Eviction based on non-payment of rent (where the property is a “covered property” under the CARES ACT)
Evictions that involve a “covered property” are similar to the normal non-payment of rent case, but the CARES ACT throws a wrench in the gears because of the requirement that the landlord give the tenant at least 30 days’ notice to vacate prior to filing the eviction. There is debate among lawyers as to the application of the statute, and as such, the eviction action could be subject to defenses under the CARES ACT.
Eviction based on failure to cure a violation of the lease or F.S. 83.52
Evictions based on a tenant violating the lease other than non-payment of rent necessarily involve more factual findings by the court or jury and sometimes will require that you bring witnesses at trial to prove the violation. This alone will subject these evictions to more potential defenses of fact and determinations by the fact-finder. While it is important to enforce the lease agreement against tenants who are not complying with the agreement, if there are other bases on which to file the eviction (e.g. non-payment of rent, termination of month-to-month), you will want to allege those causes of action in the eviction in addition to a violation of the lease agreement.
Eviction based on a non-curable violation of the lease or F.S. 83.52
Evictions based on a tenant committing a non-curable violation are extreme in that the tenant’s conduct must be extreme enough to warrant termination of the tenancy without being given an opportunity to cure. In some cases, it will require witnesses to appear at trial, including police officers, social workers, or vendors. Also, there could be “gray” areas of the tenant’s violation. For example, if you terminate the lease based on how the tenant is caring for the property, the fact-finder could find that the tenant should have been given an opportunity to cure the violation and thus deny the eviction.
Other Limitations To Be Aware Of
There are also other limitations landlords and property managers must be familiar with to avoid the dismissal of an eviction action. For example, in Florida, licensed real estate agents or brokers are not allowed to file an eviction complaint on behalf of the owner except for an eviction based on non-payment of rent that is non-contested and for a property that the property manager is actively managing. If the eviction is anything other than that, an attorney must file and handle the eviction. Also, if the owner of the property is a company or other fictitious entity, many courts strictly enforce the rule that requires evictions to be handled by an attorney on behalf of the company.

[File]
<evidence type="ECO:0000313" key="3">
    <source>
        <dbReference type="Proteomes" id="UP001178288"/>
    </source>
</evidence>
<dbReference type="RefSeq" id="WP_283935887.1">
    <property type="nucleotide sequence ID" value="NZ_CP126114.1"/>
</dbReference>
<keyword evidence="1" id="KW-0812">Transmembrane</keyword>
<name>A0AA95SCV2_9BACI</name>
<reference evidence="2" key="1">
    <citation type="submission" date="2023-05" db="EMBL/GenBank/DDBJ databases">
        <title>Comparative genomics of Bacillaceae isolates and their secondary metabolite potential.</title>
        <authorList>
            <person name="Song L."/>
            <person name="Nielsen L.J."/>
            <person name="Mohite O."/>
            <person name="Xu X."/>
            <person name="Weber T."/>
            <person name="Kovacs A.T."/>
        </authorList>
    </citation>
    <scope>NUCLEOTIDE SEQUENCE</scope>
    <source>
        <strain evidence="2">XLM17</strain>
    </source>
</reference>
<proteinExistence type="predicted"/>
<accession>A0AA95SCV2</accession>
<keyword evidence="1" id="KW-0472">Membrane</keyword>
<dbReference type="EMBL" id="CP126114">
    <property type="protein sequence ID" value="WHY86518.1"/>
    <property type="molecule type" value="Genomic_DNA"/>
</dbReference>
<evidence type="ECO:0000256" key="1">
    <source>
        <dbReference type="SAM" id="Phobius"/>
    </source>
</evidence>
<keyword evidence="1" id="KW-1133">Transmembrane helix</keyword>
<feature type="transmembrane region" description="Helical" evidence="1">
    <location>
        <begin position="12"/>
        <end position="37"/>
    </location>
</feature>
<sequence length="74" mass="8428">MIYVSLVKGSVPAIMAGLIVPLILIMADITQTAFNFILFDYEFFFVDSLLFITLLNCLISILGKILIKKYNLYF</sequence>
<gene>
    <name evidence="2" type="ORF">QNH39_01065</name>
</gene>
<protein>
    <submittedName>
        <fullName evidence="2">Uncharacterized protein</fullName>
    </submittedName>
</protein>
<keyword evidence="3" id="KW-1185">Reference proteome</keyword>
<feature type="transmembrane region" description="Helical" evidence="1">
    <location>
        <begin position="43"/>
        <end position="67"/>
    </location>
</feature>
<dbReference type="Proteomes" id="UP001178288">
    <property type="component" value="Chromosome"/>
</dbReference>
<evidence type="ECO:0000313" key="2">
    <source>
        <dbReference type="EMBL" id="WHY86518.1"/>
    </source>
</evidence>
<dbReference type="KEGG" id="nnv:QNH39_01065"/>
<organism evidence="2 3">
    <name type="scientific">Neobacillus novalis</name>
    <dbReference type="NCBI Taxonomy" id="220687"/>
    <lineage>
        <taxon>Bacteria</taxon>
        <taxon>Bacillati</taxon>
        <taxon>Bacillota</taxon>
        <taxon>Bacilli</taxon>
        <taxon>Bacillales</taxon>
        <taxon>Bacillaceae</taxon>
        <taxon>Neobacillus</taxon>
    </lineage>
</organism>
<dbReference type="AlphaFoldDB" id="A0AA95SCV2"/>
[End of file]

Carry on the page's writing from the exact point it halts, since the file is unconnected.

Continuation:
If you are a landlord, you need a landlord-tenant attorney to handle evictions for you, or at a minimum, have an attorney on retainer to advise you on how to create a successful action for eviction. As the Florida Bar published, “Because these [eviction] proceedings are so technical, it is wise to have them handled by an attorney. Even if you decide to file the claim yourself in county court, you should have an attorney review the notices you have given and the ways you have served them to make sure you have properly observed all of the necessary requirements of the timetable. A single mistake can result in serious delay in your regaining possession of the property.” The Florida Bar, “Consumer Pamphlet: Rights and Duties of Tenants and Landlords”, https://www.floridabar.org/public/consumer/tip014/ (last visited December 8, 2022).